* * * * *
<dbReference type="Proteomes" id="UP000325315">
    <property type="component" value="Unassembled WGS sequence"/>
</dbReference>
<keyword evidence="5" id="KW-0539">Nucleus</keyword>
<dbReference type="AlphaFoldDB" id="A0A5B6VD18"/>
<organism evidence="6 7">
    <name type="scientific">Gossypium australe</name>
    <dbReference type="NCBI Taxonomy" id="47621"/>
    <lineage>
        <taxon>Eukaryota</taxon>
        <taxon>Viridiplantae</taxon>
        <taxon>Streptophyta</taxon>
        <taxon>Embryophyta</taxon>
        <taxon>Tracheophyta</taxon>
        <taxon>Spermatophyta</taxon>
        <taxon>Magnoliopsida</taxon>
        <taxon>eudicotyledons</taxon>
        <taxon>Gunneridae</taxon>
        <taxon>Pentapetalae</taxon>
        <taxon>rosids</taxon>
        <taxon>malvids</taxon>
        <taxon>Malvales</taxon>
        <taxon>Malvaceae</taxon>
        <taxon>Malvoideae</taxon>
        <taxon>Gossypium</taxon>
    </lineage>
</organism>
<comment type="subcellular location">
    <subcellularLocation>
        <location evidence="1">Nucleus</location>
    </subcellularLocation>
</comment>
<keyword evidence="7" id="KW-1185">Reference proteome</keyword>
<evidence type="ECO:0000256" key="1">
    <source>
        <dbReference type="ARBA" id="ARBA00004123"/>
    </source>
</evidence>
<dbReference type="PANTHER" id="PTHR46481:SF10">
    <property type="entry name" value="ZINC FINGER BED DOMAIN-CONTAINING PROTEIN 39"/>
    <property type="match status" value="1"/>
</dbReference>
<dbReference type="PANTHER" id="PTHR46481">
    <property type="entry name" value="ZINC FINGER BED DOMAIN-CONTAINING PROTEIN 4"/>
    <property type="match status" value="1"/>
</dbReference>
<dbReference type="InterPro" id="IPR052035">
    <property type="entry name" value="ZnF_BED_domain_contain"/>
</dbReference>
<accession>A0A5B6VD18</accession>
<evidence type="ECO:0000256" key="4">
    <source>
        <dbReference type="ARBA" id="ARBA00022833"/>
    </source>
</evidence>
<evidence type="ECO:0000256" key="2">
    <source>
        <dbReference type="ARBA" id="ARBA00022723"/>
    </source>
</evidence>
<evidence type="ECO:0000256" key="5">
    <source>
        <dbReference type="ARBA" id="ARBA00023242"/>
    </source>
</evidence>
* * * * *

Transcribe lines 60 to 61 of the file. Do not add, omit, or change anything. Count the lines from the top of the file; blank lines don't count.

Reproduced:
</evidence>
<evidence type="ECO:0000256" key="5">